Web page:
1-8-04, 2 p.m.
BY GEOFF HOBSON
Suddenly, Bengals head coach Marvin Lewis finds himself coaching next season against the NFL's version of Mount Rushmore.
Joe Gibbs of Washington. Bill Parcells of Dallas. Tom Coughlin of the Giants.
Yes, Lewis has Gibbs' book, "Racing to Win," on his bookshelf.
"(Gibbs) is already in Canton. Parcells is obviously going, and Coughlin has a chance," said Lewis Thursday of the 2004 Hall-of-Fame lineup. "These guys have been Super Bowl coaches, they've got rings, and they've got a lot of experience. It's a great challenge for us because the level of expertise of coaching for those teams is going to be extremely high."
Parcells and his disciple, Coughlin, bring their teams to Paul Brown Stadium, while the Bengals face Gibbs' 21st century Hogs on the road. Lewis sees those matchups as a reality check for the Bengals' rebuilding project that is trying to emulate many of the qualities those coaches have brought to their teams.
"It's a great chance for us to see how we stack up. That's for sure," Lewis said. "All three men are tough men. Their teams play tough, disciplined, aggressive football. They're very similar teams to what we play in our division. The running game being
sound and big for them. That's why those people have been successful. That's been the model for the NFL for many years. The Rams somewhat bucked the trend, but when they're going best, they're running the football."
It's the kind of team Lewis wants the Bengals to become because coaches like Gibbs and Parcells won with the running game-defense-clock ball formula before free agency, and a coach like Coughlin reached two conference championship games with it in the free-agency era.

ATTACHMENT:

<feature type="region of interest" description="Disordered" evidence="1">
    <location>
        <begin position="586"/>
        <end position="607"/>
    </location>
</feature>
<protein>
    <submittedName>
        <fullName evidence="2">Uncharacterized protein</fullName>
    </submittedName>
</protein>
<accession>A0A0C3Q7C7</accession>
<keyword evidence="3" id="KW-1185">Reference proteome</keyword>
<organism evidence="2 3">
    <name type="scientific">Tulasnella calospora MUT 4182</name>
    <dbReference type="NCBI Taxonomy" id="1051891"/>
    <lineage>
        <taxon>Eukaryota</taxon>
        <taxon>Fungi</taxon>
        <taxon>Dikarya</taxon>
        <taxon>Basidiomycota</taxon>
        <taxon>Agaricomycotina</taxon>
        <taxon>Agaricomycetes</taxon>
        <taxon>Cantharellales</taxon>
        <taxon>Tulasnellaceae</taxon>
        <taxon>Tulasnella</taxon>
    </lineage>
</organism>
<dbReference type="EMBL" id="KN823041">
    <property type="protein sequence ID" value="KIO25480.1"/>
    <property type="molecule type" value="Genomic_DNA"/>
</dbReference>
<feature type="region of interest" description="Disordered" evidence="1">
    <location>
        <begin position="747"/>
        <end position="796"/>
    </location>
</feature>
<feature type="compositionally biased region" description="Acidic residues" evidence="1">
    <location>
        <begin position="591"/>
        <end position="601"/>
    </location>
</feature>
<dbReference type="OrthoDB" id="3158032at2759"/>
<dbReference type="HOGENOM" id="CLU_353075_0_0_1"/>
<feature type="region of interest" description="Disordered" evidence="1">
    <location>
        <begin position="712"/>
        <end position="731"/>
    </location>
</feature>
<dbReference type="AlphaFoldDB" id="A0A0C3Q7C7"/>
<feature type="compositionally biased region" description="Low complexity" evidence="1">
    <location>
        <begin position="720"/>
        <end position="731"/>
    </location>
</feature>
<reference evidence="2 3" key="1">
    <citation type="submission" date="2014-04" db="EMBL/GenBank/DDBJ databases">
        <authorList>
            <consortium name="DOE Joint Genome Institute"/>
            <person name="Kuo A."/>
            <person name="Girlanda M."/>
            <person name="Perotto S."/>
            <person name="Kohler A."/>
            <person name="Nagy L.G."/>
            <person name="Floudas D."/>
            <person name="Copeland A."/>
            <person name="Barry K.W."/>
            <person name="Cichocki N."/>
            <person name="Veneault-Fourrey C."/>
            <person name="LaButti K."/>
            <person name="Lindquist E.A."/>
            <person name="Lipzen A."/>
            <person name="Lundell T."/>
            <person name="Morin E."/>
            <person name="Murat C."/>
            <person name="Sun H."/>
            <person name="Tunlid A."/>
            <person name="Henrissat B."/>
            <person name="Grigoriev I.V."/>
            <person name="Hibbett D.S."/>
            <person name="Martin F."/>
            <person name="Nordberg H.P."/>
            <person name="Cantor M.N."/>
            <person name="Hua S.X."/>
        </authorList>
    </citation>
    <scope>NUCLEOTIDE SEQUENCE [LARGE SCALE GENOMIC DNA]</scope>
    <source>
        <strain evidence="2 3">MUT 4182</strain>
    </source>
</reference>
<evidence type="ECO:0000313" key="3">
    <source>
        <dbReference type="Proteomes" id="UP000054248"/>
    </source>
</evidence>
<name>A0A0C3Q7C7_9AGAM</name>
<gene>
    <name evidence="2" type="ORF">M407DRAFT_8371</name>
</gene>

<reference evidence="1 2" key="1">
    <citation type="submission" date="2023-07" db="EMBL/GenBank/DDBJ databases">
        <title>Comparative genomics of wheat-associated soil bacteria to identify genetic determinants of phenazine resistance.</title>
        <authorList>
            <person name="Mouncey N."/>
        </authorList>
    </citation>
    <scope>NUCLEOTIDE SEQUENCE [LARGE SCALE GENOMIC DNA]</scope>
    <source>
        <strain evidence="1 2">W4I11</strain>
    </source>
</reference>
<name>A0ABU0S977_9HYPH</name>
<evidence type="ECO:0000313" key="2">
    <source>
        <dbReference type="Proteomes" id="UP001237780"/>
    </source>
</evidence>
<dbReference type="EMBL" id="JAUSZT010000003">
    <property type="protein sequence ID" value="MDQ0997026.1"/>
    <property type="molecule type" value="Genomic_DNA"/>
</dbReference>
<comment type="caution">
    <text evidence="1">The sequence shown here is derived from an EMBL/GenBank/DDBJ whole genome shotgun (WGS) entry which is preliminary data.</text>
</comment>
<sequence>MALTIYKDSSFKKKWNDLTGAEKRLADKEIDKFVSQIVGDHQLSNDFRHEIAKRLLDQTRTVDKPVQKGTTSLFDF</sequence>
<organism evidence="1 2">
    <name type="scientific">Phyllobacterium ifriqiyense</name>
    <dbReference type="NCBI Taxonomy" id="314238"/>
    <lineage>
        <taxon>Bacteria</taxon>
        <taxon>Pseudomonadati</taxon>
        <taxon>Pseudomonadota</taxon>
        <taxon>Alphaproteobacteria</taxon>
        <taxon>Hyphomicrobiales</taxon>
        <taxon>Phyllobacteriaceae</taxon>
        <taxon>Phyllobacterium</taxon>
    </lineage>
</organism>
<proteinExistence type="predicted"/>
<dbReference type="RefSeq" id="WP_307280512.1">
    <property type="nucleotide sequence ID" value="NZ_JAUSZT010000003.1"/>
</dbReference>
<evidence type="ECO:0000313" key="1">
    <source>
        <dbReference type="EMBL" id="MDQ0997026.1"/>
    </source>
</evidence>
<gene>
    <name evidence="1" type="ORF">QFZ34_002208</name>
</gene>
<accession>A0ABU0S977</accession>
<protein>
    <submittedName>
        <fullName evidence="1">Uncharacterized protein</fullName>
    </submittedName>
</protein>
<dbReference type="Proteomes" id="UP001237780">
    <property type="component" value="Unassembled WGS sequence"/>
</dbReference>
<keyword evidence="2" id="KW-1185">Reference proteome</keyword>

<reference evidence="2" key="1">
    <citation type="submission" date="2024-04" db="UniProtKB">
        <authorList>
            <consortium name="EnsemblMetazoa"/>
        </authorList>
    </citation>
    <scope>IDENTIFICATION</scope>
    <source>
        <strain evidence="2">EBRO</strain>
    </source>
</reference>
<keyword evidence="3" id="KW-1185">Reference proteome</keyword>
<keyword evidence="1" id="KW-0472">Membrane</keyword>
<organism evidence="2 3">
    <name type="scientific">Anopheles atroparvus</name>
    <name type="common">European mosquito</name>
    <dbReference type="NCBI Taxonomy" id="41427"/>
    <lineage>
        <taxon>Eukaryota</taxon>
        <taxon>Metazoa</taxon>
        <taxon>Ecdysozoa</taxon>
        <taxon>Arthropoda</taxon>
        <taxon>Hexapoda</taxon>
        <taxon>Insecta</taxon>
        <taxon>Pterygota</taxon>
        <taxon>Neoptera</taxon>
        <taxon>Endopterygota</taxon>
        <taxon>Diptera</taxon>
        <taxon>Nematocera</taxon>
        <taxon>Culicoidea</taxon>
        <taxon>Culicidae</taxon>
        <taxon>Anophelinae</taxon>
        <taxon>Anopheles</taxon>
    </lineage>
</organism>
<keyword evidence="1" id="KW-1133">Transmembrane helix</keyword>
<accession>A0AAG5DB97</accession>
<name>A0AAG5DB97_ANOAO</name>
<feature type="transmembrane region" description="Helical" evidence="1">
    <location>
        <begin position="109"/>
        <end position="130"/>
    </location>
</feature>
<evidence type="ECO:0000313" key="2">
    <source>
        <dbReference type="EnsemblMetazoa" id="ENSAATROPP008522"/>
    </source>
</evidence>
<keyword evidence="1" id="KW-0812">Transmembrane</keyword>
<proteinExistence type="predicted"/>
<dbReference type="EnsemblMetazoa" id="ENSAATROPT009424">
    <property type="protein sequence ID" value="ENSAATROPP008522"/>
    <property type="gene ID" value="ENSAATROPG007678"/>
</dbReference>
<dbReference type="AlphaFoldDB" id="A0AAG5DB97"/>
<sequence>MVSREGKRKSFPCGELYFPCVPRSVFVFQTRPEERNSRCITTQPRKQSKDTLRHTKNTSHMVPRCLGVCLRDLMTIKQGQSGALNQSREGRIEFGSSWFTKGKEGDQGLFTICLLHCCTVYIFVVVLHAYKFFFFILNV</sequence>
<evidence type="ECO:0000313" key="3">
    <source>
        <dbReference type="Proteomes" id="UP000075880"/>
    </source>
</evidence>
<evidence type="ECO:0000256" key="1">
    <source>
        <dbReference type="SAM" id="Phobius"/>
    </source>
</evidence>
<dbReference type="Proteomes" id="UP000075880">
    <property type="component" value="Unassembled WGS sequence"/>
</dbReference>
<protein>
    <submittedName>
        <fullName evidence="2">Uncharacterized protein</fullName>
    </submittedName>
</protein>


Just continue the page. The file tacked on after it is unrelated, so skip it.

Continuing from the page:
"It's the model that works," Lewis said. "It has better staying power, and it also helps the other side of the football. It creates an atmosphere that the other side of the football can win with."
With the re-surfacing of Coughlin, who interviewed with the Bengals last year before Lewis got the job, and the resurrection of Gibbs, Lewis sees where his attempt to create a similar mindset and structure have again been validated. He has always admired Gibbs as an organizer who preached unity, which is obvious as many of his old players and coaches emerge from the cobwebs to surround him again.
"He was able to keep guys for a long time and to keep a dynasty, and they still live in Washington and they will all be coming out of the woodwork," Lewis said. "A lot of his guys are coming back (to coach)."
During the 2002 season Lewis spent as the Redskins' defensive coordinator, he bumped into Gibbs at some events around Washington D.C., and got to know him. When the Redskins traveled to Carolina in the preseason, some of the coaches visited Gibbs' racing shop near Charlotte, and after making that pitstop, Lewis thinks Gibbs has a chance to succeed again.
"He's very detailed and that's the way his shop is set up," Lewis said. "It's set up just like a football team. Theater meeting rooms. A weight room. Training room. It's very organized. His system is being used in places around the league. Like what Dan Henning (a Gibbs' assistant for four years) is doing in Carolina. And he's bringing back guys like Joe Bugel who haven't been out of the game. It's going to be interesting."